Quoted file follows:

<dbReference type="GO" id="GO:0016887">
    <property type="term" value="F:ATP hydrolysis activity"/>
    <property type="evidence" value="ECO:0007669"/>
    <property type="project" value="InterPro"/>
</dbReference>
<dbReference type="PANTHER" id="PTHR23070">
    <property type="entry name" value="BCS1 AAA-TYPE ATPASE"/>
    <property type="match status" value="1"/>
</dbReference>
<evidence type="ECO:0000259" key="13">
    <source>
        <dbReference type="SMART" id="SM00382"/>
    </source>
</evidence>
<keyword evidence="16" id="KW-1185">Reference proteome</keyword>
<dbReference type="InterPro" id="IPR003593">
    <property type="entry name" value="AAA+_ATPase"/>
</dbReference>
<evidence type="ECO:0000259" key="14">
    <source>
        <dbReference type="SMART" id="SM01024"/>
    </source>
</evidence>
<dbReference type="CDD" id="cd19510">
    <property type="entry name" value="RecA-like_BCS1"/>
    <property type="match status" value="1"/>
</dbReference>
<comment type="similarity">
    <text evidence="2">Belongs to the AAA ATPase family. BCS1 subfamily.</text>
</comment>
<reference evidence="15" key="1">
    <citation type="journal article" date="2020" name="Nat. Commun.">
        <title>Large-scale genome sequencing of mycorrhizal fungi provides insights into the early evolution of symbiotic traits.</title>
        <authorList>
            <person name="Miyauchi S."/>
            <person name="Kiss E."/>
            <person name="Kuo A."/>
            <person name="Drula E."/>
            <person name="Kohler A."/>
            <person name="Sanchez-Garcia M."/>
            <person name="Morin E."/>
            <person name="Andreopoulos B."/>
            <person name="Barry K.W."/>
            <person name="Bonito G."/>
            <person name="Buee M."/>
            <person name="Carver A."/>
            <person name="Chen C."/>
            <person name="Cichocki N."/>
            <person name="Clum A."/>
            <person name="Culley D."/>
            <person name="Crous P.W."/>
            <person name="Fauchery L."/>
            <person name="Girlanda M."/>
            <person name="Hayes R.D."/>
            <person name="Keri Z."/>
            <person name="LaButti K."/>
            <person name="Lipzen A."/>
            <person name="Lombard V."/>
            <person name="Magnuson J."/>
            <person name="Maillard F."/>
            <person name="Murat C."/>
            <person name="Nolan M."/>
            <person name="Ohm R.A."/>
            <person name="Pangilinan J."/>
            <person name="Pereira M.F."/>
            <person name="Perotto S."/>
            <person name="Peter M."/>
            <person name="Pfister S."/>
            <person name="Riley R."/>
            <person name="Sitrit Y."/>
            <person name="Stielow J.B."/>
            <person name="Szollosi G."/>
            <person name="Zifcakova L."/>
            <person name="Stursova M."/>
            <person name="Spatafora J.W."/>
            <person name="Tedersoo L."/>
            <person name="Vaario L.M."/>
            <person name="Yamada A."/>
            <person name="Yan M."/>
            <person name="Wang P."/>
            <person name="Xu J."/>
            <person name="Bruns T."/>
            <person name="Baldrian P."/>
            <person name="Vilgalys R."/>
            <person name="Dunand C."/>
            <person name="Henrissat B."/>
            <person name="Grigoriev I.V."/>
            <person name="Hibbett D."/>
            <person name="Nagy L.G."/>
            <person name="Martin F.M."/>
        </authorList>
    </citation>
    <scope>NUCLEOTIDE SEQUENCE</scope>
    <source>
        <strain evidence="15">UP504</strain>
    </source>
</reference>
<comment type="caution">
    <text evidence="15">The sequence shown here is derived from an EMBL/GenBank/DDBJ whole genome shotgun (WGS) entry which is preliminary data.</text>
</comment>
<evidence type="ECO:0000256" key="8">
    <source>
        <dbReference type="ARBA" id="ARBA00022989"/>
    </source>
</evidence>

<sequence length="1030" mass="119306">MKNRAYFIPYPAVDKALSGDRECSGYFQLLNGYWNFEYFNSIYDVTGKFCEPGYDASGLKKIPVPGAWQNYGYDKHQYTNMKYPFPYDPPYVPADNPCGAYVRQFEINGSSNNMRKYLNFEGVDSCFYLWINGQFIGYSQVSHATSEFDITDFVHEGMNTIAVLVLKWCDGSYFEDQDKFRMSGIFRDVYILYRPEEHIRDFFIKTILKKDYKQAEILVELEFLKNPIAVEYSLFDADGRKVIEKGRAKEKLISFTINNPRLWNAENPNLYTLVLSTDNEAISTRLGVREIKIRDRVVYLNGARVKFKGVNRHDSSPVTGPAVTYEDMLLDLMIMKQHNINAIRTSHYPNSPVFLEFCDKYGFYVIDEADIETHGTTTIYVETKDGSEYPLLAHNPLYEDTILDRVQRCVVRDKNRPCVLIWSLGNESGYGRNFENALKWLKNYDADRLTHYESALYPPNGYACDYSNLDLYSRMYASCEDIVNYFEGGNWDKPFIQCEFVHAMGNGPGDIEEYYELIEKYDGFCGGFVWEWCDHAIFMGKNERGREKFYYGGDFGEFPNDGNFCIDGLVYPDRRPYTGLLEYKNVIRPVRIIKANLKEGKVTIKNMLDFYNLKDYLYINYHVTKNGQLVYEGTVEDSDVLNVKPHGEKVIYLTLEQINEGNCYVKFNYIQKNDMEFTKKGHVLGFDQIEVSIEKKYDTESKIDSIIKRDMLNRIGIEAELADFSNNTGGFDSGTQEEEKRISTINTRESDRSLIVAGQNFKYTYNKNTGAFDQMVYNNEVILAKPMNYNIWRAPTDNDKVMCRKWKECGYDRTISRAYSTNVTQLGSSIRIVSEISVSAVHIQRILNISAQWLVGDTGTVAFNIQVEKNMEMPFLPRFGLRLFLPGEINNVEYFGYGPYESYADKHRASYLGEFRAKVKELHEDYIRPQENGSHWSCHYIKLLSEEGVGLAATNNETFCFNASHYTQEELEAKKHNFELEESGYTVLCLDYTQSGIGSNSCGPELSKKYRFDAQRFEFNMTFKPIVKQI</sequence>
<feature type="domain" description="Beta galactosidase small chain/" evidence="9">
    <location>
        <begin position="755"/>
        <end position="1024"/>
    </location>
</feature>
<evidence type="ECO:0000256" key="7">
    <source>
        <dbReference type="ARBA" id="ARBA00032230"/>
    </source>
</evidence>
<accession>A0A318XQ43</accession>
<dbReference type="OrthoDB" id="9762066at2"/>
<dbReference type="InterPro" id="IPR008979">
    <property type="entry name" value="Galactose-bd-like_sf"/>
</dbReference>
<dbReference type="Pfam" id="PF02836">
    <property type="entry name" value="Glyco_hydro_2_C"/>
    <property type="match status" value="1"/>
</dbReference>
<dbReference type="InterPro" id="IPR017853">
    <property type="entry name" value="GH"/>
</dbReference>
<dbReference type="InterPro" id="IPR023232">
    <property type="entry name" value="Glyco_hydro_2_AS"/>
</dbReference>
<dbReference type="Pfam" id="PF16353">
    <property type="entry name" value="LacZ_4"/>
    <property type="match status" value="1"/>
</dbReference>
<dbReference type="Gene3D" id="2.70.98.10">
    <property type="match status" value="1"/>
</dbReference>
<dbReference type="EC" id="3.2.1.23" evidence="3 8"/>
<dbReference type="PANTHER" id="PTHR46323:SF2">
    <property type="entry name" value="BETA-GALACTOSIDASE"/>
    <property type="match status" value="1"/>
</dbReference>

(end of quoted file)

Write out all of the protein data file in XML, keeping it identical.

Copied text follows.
<dbReference type="GO" id="GO:0016887">
    <property type="term" value="F:ATP hydrolysis activity"/>
    <property type="evidence" value="ECO:0007669"/>
    <property type="project" value="InterPro"/>
</dbReference>
<dbReference type="PANTHER" id="PTHR23070">
    <property type="entry name" value="BCS1 AAA-TYPE ATPASE"/>
    <property type="match status" value="1"/>
</dbReference>
<evidence type="ECO:0000259" key="13">
    <source>
        <dbReference type="SMART" id="SM00382"/>
    </source>
</evidence>
<keyword evidence="16" id="KW-1185">Reference proteome</keyword>
<dbReference type="InterPro" id="IPR003593">
    <property type="entry name" value="AAA+_ATPase"/>
</dbReference>
<evidence type="ECO:0000259" key="14">
    <source>
        <dbReference type="SMART" id="SM01024"/>
    </source>
</evidence>
<dbReference type="CDD" id="cd19510">
    <property type="entry name" value="RecA-like_BCS1"/>
    <property type="match status" value="1"/>
</dbReference>
<comment type="similarity">
    <text evidence="2">Belongs to the AAA ATPase family. BCS1 subfamily.</text>
</comment>
<reference evidence="15" key="1">
    <citation type="journal article" date="2020" name="Nat. Commun.">
        <title>Large-scale genome sequencing of mycorrhizal fungi provides insights into the early evolution of symbiotic traits.</title>
        <authorList>
            <person name="Miyauchi S."/>
            <person name="Kiss E."/>
            <person name="Kuo A."/>
            <person name="Drula E."/>
            <person name="Kohler A."/>
            <person name="Sanchez-Garcia M."/>
            <person name="Morin E."/>
            <person name="Andreopoulos B."/>
            <person name="Barry K.W."/>
            <person name="Bonito G."/>
            <person name="Buee M."/>
            <person name="Carver A."/>
            <person name="Chen C."/>
            <person name="Cichocki N."/>
            <person name="Clum A."/>
            <person name="Culley D."/>
            <person name="Crous P.W."/>
            <person name="Fauchery L."/>
            <person name="Girlanda M."/>
            <person name="Hayes R.D."/>
            <person name="Keri Z."/>
            <person name="LaButti K."/>
            <person name="Lipzen A."/>
            <person name="Lombard V."/>
            <person name="Magnuson J."/>
            <person name="Maillard F."/>
            <person name="Murat C."/>
            <person name="Nolan M."/>
            <person name="Ohm R.A."/>
            <person name="Pangilinan J."/>
            <person name="Pereira M.F."/>
            <person name="Perotto S."/>
            <person name="Peter M."/>
            <person name="Pfister S."/>
            <person name="Riley R."/>
            <person name="Sitrit Y."/>
            <person name="Stielow J.B."/>
            <person name="Szollosi G."/>
            <person name="Zifcakova L."/>
            <person name="Stursova M."/>
            <person name="Spatafora J.W."/>
            <person name="Tedersoo L."/>
            <person name="Vaario L.M."/>
            <person name="Yamada A."/>
            <person name="Yan M."/>
            <person name="Wang P."/>
            <person name="Xu J."/>
            <person name="Bruns T."/>
            <person name="Baldrian P."/>
            <person name="Vilgalys R."/>
            <person name="Dunand C."/>
            <person name="Henrissat B."/>
            <person name="Grigoriev I.V."/>
            <person name="Hibbett D."/>
            <person name="Nagy L.G."/>
            <person name="Martin F.M."/>
        </authorList>
    </citation>
    <scope>NUCLEOTIDE SEQUENCE</scope>
    <source>
        <strain evidence="15">UP504</strain>
    </source>
</reference>
<comment type="caution">
    <text evidence="15">The sequence shown here is derived from an EMBL/GenBank/DDBJ whole genome shotgun (WGS) entry which is preliminary data.</text>
</comment>
<evidence type="ECO:0000256" key="8">
    <source>
        <dbReference type="ARBA" id="ARBA00022989"/>
    </source>
</evidence>

<sequence length="1030" mass="119306">MKNRAYFIPYPAVDKALSGDRECSGYFQLLNGYWNFEYFNSIYDVTGKFCEPGYDASGLKKIPVPGAWQNYGYDKHQYTNMKYPFPYDPPYVPADNPCGAYVRQFEINGSSNNMRKYLNFEGVDSCFYLWINGQFIGYSQVSHATSEFDITDFVHEGMNTIAVLVLKWCDGSYFEDQDKFRMSGIFRDVYILYRPEEHIRDFFIKTILKKDYKQAEILVELEFLKNPIAVEYSLFDADGRKVIEKGRAKEKLISFTINNPRLWNAENPNLYTLVLSTDNEAISTRLGVREIKIRDRVVYLNGARVKFKGVNRHDSSPVTGPAVTYEDMLLDLMIMKQHNINAIRTSHYPNSPVFLEFCDKYGFYVIDEADIETHGTTTIYVETKDGSEYPLLAHNPLYEDTILDRVQRCVVRDKNRPCVLIWSLGNESGYGRNFENALKWLKNYDADRLTHYESALYPPNGYACDYSNLDLYSRMYASCEDIVNYFEGGNWDKPFIQCEFVHAMGNGPGDIEEYYELIEKYDGFCGGFVWEWCDHAIFMGKNERGREKFYYGGDFGEFPNDGNFCIDGLVYPDRRPYTGLLEYKNVIRPVRIIKANLKEGKVTIKNMLDFYNLKDYLYINYHVTKNGQLVYEGTVEDSDVLNVKPHGEKVIYLTLEQINEGNCYVKFNYIQKNDMEFTKKGHVLGFDQIEVSIEKKYDTESKIDSIIKRDMLNRIGIEAELADFSNNTGGFDSGTQEEEKRISTINTRESDRSLIVAGQNFKYTYNKNTGAFDQMVYNNEVILAKPMNYNIWRAPTDNDKVMCRKWKECGYDRTISRAYSTNVTQLGSSIRIVSEISVSAVHIQRILNISAQWLVGDTGTVAFNIQVEKNMEMPFLPRFGLRLFLPGEINNVEYFGYGPYESYADKHRASYLGEFRAKVKELHEDYIRPQENGSHWSCHYIKLLSEEGVGLAATNNETFCFNASHYTQEELEAKKHNFELEESGYTVLCLDYTQSGIGSNSCGPELSKKYRFDAQRFEFNMTFKPIVKQI</sequence>
<feature type="domain" description="Beta galactosidase small chain/" evidence="9">
    <location>
        <begin position="755"/>
        <end position="1024"/>
    </location>
</feature>
<evidence type="ECO:0000256" key="7">
    <source>
        <dbReference type="ARBA" id="ARBA00032230"/>
    </source>
</evidence>
<accession>A0A318XQ43</accession>
<dbReference type="OrthoDB" id="9762066at2"/>
<dbReference type="InterPro" id="IPR008979">
    <property type="entry name" value="Galactose-bd-like_sf"/>
</dbReference>
<dbReference type="Pfam" id="PF02836">
    <property type="entry name" value="Glyco_hydro_2_C"/>
    <property type="match status" value="1"/>
</dbReference>
<dbReference type="InterPro" id="IPR017853">
    <property type="entry name" value="GH"/>
</dbReference>
<dbReference type="InterPro" id="IPR023232">
    <property type="entry name" value="Glyco_hydro_2_AS"/>
</dbReference>
<dbReference type="Pfam" id="PF16353">
    <property type="entry name" value="LacZ_4"/>
    <property type="match status" value="1"/>
</dbReference>
<dbReference type="Gene3D" id="2.70.98.10">
    <property type="match status" value="1"/>
</dbReference>
<dbReference type="EC" id="3.2.1.23" evidence="3 8"/>
<dbReference type="PANTHER" id="PTHR46323:SF2">
    <property type="entry name" value="BETA-GALACTOSIDASE"/>
    <property type="match status" value="1"/>
</dbReference>